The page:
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south african wine, part 2
Radford Dale

Alex Dale is a big bloke, much bigger than me. He’s also a Brit, and one of the partners in Radford Dale (along with Aussie Ben Radford), a new-ish venture aiming to make top quality wines from a variety of vineyard sites in the Western Cape. 

Alex has an interesting winey background. He did a harvest in Burgundy when he was 15 years old, and lived and worked for 12 years in the region. Prior to coming to the Cape he was employed by Jacques Prieur in Meursault. After several visits, he eventually moved to South Africa three months after Mandela became president.

Radford Dale own some vineyards, but most of what they do is work with growers, taking them out of the scenario of supplying coops and helping them develop the potential of their land. First vintage was 1998. Like Ken Forrester, who we met in the last part of this series, Radford Dale believe strongly in Chenin Blanc’s potential, and they are doing good things with it.

A word about names: the venture goes under a number of monikers and brands, which can be a little confusing. It’s ‘Radford Dale’, ‘The Winery of Good Hope’, ‘The Winery’ and ‘Black Rock’.   

Winery of Good Hope Chenin Blanc 2005 Stellenbosch
This is Radford Dale’s more affordable, everyday Chenin, which is fermented in tank with some extended lees contact. Nice honeyed nose with a trace of herby Chenin fruit. Lovely palate is quite rich with some delicious cheesy, herbal fruit. Lots of personality to this fruit-driven wine. Very good+ 87/100

Radford Dale Vinum Chenin 2004 Stellenbosch
With this, Alex is looking for a wine that will age longer, with more minerality and flintiness and less fruit. A small proportion goes into small French oak barrels. There’s lots of personality here: it’s minerally, with notes of straw and herbs. The palate has a lovely savoury, herbal character together with  nice minerality and weight. A lovely food wine. Very good+ 89/100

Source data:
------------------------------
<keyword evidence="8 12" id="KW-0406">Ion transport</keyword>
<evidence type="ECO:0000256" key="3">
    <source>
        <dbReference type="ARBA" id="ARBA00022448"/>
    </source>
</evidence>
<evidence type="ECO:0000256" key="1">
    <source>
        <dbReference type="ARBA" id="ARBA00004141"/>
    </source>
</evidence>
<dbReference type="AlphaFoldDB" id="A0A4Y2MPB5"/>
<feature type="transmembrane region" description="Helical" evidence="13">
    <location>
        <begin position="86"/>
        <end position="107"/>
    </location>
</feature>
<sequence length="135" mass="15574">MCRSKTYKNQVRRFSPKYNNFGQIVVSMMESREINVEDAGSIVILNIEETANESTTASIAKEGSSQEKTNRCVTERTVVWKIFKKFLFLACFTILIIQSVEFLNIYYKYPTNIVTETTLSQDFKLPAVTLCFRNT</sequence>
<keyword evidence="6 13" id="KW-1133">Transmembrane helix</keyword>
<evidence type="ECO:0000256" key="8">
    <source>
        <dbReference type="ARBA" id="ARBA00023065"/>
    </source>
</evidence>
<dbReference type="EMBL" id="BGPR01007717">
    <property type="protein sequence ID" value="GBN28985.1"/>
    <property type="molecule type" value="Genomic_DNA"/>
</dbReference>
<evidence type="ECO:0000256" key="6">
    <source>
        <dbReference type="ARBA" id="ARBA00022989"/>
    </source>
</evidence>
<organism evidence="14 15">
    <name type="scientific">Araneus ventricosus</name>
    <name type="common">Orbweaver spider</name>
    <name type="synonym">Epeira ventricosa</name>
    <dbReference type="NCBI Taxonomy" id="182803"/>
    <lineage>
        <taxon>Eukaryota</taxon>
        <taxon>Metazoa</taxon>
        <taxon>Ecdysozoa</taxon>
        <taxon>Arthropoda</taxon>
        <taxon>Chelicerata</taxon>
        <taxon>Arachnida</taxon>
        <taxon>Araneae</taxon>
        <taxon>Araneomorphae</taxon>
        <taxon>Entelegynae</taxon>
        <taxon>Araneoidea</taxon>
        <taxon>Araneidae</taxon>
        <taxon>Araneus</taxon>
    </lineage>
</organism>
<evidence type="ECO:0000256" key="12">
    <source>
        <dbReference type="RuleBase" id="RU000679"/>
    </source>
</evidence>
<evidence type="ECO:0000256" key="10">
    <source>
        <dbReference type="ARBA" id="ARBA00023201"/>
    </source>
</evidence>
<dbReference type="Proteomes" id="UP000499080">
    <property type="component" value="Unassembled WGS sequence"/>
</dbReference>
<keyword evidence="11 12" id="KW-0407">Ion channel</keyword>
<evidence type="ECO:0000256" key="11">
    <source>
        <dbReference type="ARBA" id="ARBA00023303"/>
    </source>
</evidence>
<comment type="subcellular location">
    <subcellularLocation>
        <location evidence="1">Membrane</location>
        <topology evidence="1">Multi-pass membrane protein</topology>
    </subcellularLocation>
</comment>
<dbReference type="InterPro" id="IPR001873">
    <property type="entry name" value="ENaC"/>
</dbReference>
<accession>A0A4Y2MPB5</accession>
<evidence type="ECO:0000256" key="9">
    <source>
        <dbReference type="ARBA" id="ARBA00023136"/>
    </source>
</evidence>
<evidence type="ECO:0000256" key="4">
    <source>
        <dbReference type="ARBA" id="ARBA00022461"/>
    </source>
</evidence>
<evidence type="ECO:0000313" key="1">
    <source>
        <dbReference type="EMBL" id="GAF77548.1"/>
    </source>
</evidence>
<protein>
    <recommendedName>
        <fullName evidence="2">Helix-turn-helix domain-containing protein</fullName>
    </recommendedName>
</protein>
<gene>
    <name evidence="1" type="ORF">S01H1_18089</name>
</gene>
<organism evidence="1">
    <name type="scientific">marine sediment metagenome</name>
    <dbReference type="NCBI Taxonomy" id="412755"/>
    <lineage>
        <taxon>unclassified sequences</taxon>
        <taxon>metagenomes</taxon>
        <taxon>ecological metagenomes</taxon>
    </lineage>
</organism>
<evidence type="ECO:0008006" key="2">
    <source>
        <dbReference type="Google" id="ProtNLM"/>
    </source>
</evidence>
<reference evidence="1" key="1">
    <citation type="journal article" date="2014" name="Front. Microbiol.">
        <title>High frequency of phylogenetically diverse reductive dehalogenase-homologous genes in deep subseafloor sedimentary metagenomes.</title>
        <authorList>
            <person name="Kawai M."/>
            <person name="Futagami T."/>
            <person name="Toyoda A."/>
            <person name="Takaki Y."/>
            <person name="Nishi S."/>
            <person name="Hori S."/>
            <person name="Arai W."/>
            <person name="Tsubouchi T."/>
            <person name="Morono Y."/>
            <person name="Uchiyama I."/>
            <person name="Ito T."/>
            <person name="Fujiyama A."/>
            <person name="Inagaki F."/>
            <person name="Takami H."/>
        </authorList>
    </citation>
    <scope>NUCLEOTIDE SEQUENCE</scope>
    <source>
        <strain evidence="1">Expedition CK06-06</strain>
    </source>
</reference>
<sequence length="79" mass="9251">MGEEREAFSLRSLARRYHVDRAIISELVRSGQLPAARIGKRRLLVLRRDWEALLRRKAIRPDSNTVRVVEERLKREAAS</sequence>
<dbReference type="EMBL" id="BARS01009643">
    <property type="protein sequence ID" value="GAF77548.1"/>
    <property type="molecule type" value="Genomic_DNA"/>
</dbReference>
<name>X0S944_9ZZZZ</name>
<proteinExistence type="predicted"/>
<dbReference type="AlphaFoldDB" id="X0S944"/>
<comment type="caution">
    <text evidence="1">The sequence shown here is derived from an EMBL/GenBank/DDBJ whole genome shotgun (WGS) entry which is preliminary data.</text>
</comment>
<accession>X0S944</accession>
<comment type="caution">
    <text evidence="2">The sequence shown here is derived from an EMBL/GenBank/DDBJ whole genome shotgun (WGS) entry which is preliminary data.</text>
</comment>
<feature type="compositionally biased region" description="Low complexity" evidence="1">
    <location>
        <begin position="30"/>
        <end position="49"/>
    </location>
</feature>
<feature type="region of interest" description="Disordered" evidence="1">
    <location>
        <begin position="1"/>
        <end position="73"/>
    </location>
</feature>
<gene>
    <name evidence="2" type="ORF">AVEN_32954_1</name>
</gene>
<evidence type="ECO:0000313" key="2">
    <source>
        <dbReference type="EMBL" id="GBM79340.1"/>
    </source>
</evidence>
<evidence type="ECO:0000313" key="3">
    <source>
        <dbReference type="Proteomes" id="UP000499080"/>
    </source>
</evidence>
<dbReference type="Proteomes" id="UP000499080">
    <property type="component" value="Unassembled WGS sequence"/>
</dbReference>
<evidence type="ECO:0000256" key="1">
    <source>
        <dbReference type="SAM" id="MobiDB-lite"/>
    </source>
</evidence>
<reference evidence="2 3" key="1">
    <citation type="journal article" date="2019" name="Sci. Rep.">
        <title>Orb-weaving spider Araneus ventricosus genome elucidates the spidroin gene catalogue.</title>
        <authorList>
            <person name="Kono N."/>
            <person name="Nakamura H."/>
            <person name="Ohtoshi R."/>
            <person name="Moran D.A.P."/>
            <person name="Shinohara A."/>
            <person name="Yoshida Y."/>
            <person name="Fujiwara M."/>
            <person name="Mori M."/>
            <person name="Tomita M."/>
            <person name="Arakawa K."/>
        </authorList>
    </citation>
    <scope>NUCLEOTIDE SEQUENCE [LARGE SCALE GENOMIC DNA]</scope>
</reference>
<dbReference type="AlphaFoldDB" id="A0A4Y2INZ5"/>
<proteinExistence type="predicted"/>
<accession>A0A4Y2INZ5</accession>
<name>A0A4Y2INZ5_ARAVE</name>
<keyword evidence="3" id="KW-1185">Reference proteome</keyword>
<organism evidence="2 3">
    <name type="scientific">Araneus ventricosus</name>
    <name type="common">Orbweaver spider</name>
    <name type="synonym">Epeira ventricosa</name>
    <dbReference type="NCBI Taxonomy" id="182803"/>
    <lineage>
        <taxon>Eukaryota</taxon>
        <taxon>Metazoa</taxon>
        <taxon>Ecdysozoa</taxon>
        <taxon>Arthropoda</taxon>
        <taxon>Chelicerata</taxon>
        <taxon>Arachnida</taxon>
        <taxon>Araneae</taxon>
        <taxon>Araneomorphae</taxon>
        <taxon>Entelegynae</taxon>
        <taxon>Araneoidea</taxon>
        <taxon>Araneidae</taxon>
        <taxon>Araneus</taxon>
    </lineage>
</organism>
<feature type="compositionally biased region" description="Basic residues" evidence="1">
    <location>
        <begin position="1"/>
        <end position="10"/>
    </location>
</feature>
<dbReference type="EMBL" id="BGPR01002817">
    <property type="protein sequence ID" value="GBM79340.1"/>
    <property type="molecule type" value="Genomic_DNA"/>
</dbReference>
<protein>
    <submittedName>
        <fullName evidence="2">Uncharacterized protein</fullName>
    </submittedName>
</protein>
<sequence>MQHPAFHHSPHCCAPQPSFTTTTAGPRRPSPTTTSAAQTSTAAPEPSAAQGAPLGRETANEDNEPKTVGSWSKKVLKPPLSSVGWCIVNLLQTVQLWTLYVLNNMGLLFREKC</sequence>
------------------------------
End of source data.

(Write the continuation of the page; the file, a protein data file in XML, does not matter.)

Radford Dale Chardonnay 2003
Lovely weight and richness: an expressive, slightly nutty Chardonnay with a toasty edge to it. The oak doesn’t overpower. It’s rich, but not over the top; a nice wine, made with restraint. After alcoholic fermentation this is kept at 4–7 ºC for five or six months to delay malolactic and give the wine a chance to interact with the lees and oak. Malolactic is inhibited with sulfur dioxide after this. Very good+ 88/100

Black Rock 2004 Perderberg, Swartland
The first release of this wine, which comes from the up-coming Perderberg region. It’s mainly Chenin (75%) with some Chardonnay and a touch of Viognier. There’s a nice weight of cheesy, straw-tinged herby fruit. It’s generously textured and has good acidity. A really lovely wine that combines weight with freshness. Very good/excellent 90/100

Radford Dale Shiraz 2003
Sweet dark fruits nose with a sweet vanilla and coconut edge, together with some tarriness. The palate shows good concentration of sweet, accessible red fruits. Perhaps just a touch confected but very approachable. After a while there’s a bit of dark chocolatey fruit. It’s tighter and more expressive. Very good/excellent 90/100

Radford Dale Gravity 2004
A blend of Cabernet (50%), Merlot (25%) and Shiraz (25%). Lovely ripe dark fruits nose with a minerally, slightly leafy character and a tarry edge. The palate is dominated by smooth sweet dark fruits. Well defined with an earthy, spicy savouriness adding a lovely spicy definition. Very good/excellent 92/100

Wines tasted 12/05
Find these wines with wine-searcher.com

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